HEILIGENDAMM, Germany -- The United States agreed yesterday to "seriously consider" a European plan to combat global warming by cutting greenhouse gas emissions in half by 2050. The deal averted a trans-Atlantic deadlock at a meeting here of the Group of 8 industrial nations.
The compromise, hammered out in negotiations between the United States and Germany, also endorses President Bush's proposal to bring together the world's largest emitting countries, including China and India, to set national goals for reducing emissions.
But it does not specify a mandatory 50 percent reduction in global emissions, a key provision sought by Chancellor Angela Merkel, nor does it commit the United States or Russia to specific reductions.
Nevertheless, Merkel, the host of the G-8 meeting, proclaimed it a major victory. She had placed climate change at the top of the agenda for this gathering and put pressure on Bush to relax his opposition to mandatory cuts in emissions.
"If you think of where we were a few weeks ago and where we have reached today, this is a big success," Merkel said in this Baltic Sea resort where the leaders were meeting.
The United States had threatened before the meeting to reject large parts of the German proposal, which reaffirms the role of the United Nations as the primary forum for negotiating climate agreements.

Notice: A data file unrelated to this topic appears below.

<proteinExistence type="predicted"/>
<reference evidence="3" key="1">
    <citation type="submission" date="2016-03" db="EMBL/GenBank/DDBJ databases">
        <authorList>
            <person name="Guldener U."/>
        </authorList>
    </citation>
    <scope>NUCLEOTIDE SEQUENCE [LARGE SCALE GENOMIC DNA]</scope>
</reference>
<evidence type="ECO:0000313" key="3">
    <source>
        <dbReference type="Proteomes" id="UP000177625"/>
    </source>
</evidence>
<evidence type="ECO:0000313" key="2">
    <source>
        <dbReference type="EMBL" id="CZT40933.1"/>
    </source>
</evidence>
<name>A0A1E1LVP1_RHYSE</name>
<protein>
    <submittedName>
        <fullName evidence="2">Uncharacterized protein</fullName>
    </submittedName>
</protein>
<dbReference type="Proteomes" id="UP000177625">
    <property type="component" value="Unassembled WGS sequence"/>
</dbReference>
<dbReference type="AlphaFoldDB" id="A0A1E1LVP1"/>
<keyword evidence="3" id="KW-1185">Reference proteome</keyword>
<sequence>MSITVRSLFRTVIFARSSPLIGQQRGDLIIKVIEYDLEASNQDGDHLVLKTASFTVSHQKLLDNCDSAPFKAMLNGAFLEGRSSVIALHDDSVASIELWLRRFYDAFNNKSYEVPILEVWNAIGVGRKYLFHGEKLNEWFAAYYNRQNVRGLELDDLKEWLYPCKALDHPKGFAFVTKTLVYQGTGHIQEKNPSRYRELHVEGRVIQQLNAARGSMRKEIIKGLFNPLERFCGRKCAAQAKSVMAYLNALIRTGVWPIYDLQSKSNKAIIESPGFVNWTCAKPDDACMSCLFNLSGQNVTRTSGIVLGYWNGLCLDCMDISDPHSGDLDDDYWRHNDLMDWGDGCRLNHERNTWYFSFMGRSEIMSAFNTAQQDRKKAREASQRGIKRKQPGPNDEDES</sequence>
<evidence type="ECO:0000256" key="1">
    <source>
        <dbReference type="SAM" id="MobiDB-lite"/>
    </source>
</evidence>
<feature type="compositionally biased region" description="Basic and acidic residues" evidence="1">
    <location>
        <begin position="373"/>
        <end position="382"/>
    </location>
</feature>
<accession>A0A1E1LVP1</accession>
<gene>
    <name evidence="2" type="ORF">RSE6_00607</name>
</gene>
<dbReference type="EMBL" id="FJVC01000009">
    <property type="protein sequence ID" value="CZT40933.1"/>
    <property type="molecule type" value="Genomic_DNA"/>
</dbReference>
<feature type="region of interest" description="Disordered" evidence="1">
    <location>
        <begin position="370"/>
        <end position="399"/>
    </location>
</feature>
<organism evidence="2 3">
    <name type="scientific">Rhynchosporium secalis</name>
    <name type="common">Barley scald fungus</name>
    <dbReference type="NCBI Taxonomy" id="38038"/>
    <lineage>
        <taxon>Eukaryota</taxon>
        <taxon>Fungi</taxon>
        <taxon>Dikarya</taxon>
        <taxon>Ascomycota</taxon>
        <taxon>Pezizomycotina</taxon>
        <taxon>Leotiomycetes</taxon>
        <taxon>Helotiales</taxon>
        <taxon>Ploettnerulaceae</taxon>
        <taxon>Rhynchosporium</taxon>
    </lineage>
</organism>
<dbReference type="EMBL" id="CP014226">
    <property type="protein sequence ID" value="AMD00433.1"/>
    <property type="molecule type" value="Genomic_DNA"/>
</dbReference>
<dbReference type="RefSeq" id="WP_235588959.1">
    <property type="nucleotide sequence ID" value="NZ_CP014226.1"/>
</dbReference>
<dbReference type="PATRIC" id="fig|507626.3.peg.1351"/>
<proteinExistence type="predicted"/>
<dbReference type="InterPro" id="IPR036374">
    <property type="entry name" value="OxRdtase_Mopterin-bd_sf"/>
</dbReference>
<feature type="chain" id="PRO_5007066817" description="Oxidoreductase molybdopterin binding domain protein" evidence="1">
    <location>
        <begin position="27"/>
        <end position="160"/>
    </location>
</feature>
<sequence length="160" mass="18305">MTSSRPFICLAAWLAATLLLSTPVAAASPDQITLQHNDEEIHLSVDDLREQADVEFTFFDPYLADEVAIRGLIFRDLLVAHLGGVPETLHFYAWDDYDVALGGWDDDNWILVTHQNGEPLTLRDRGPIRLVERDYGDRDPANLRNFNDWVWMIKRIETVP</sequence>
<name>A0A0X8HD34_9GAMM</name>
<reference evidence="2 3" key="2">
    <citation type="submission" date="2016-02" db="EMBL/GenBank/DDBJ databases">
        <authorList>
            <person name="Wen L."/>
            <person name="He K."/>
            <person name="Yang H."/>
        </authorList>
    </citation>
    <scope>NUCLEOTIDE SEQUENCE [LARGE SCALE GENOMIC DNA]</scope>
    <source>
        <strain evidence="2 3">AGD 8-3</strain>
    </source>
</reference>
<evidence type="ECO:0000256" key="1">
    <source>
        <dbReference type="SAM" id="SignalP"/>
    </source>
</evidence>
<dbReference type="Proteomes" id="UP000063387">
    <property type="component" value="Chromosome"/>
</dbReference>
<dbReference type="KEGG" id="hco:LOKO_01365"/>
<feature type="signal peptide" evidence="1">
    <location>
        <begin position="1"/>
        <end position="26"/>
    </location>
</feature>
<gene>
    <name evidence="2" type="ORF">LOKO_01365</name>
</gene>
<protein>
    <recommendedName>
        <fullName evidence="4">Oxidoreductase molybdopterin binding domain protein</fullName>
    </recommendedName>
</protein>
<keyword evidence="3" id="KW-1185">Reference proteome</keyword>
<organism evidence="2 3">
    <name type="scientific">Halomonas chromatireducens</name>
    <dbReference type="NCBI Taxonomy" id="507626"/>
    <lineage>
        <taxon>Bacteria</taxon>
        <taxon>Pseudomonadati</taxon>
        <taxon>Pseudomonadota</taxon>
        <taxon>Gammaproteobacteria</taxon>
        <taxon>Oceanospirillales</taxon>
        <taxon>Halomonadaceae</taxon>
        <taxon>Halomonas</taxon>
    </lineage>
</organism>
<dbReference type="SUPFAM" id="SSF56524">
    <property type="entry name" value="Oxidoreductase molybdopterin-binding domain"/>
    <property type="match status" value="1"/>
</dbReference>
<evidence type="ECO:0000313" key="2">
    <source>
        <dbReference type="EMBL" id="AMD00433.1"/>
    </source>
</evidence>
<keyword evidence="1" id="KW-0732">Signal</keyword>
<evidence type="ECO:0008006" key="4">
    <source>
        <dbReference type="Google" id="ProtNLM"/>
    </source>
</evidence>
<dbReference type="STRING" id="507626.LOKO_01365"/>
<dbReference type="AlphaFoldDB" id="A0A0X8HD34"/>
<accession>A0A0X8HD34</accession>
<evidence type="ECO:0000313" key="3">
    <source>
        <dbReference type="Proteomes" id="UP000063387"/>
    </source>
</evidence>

Now, though, the Bush administration has agreed for the first time to take part in negotiations to craft a new global agreement on climate policy by 2009.
Such a pact could form the basis of a successor to the Kyoto Protocol, which expires in 2012 and was never ratified by the United States.
Bush's national security adviser, Stephen Hadley, said after the meeting yesterday: "One of the features I think we all agreed to is that there needs to be a long-term global goal to substantially reduce emissions. There are obviously a number of ideas as to how that should be done."
Prime Minister Tony Blair of Britain, who has long prodded Bush to embrace a stricter climate policy, said the agreement represented "a very substantial coming together" of the world's leaders on this issue.
His comments came after he met one-on-one with Bush for the last time as prime minister.
Environmental groups had a different impression, with several noting that the agreement did not alter the Bush administration's refusal to accept binding targets for emissions reductions.
"He has only agreed to consider the goal," said Philip Clapp, president of the National Environmental Trust. "This is the kind of language that emerges from a discussion in which people say 'We have to have something to take back to our publics.' "